FSIS also plays a strong role in the conduct of effectiveness checks. This is a process where the agency verifies the effectiveness of the establishment in carrying out its recall by statistically sampling a percentage of consignees throughout the distribution chain.
A recall is terminated when FSIS has completed its effectiveness checks and determined that the firm has made all reasonable efforts to recall the product, and that it has either disposed of the recovered product or it is under documented control. In addition, FSIS expects that the firm will notify the agency when the recall is complete through a closeout memorandum containing a list of consignees, the amount of product retrieved and actions taken.
Once a recall action has been completed, you should notify your consignees, thank them for their assistance and provide assurances that the problem has been corrected. In addition, your recall team should evaluate the recall process and determine if changes should be made to your recall plan. In a future issue of Small Plant News, we'll address different food products and the other Federal agencies that may be involved in a recall. For more information on food recalls, visit the FSIS Web site at www.fsis.usda.gov/Fsis_Recalls/index.asp or call (202) 690-6520 if you need assistance in obtaining FSIS Directive 8080.1, Revision 4, Attachment 1, Product Recall Guidelines for Firms.
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Food Safety Resources
By Mary Gioglio
Are you setting up a new plant and need guidance to comply with Federal regulations? Or do you want to find a unique way to orient new managers and employees at your plant?
Turn to the New Plant Orientation: Safe and Easy, a DVD designed to introduce Sanitation Standard Operating Procedures (SSOPs) and the Hazard Analysis and Critical Control Point (HACCP) system to owners and operators of new meat plants. This informative DVD, developed by New Mexico State University in partnership with FSIS, describes daily activities that occur in meat plants including pre-operational, processing, monitoring and verification procedures. Not only is this a good resource for new plant owners and operators but it can also be used as an orientation for newly hired employees.
To request this item or any other food safety resource, fax the order form found on FSIS' Food Safety Resources Brochure to (202) 690-6519, or complete an online version of the form and send it to FoodSafetyResources@fsis.usda.gov. The online form can be found at www.fsis.usda.gov/Science/HACCP_Resources_Order_Form/index.asp .
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A. Yes, "For Export Only" or a similar term is a statement of limited distribution required when the labeling does not fully meet FSIS labeling regulations but has been determined to meet the labeling regulations of the receiving country. It's required when a deviation is approved under Title 9 Code of Federal Regulations, Parts 317.7 or 381.128 and when generic approval of a direct translation is exercised under Parts 317.5 or 381.133. The term "For Export Only" or a similar term may not be used when the container bears no other label other than an English-only label that meets all domestic requirements.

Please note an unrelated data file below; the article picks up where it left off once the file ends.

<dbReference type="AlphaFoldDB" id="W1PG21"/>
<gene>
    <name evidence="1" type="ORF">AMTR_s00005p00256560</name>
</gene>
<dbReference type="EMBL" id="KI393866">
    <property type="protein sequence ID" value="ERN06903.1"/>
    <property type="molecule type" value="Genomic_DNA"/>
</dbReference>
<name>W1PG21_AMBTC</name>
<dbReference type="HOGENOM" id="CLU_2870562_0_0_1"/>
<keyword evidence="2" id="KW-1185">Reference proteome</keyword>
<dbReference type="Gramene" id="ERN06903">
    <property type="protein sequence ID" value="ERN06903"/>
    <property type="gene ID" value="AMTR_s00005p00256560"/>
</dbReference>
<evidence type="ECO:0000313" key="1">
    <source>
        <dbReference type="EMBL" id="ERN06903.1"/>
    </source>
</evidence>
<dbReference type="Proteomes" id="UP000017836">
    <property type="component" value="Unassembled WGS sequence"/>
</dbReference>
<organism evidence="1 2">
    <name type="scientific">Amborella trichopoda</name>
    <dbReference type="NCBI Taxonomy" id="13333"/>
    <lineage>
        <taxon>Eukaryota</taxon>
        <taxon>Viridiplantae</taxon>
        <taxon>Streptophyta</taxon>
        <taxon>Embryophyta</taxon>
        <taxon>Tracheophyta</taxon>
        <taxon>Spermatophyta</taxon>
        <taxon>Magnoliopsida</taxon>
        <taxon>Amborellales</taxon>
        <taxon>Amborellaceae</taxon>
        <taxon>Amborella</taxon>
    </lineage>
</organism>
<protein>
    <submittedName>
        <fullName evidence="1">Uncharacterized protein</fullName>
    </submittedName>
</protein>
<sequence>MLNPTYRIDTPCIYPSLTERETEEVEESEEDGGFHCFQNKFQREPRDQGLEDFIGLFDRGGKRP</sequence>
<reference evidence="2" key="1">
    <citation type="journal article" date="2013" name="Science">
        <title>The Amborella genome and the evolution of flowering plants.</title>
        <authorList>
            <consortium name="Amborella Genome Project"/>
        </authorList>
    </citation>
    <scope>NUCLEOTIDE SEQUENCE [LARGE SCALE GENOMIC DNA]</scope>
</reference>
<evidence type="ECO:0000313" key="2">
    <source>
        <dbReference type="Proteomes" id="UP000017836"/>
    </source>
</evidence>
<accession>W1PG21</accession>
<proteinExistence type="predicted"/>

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By Sheila Johnson
FSIS held a public meeting titled E. coli 0157:H7 - Addressing the Challenges, Moving Forward with Solutions on April 9 and 10 in Washington, DC Presentations and the transcript from this meeting are now available at www.fsis.usda.gov/News_&_Events/index.asp. To obtain information on any other public meetings, visit FSIS' Web site at www.fsis.usda.gov or call (202) 690-6520.
As part of FSIS' initiative to enhance outreach to assist small and very small plants outlined in the FSIS Strategic Implementation Plan for Strengthening Small and Very Small Outreach, the agency is holding a series of regulatory education workshops. The workshops include a walk-through of a variety of topics, which may include HACCP system, Sanitation Performance Standards, SSOPs, Rules of Practice, food defense strategies, E. coli O157:H7 workshops and FSIS Notices 65-07, 66-07 and 68-07. Online registration forms are provided. Pre-registration helps FSIS plan for the meetings, but is not required.
An upcoming workshop will focus on E. coli O157:H7, and the sessions will cover prerequisite programs and FSIS Notices 65-07, 66-07 and 68-07. The workshop will be held in Raleigh, North Carolina, on July 15 from 6:30 a.m. to 8:30 p.m. at the Holiday Inn Crabtree Valley, located at 4100 Glenwood Avenue. For more information and assistance in registering, call FSIS' Office of Outreach, Employee Education and Training at (800) 336-3747.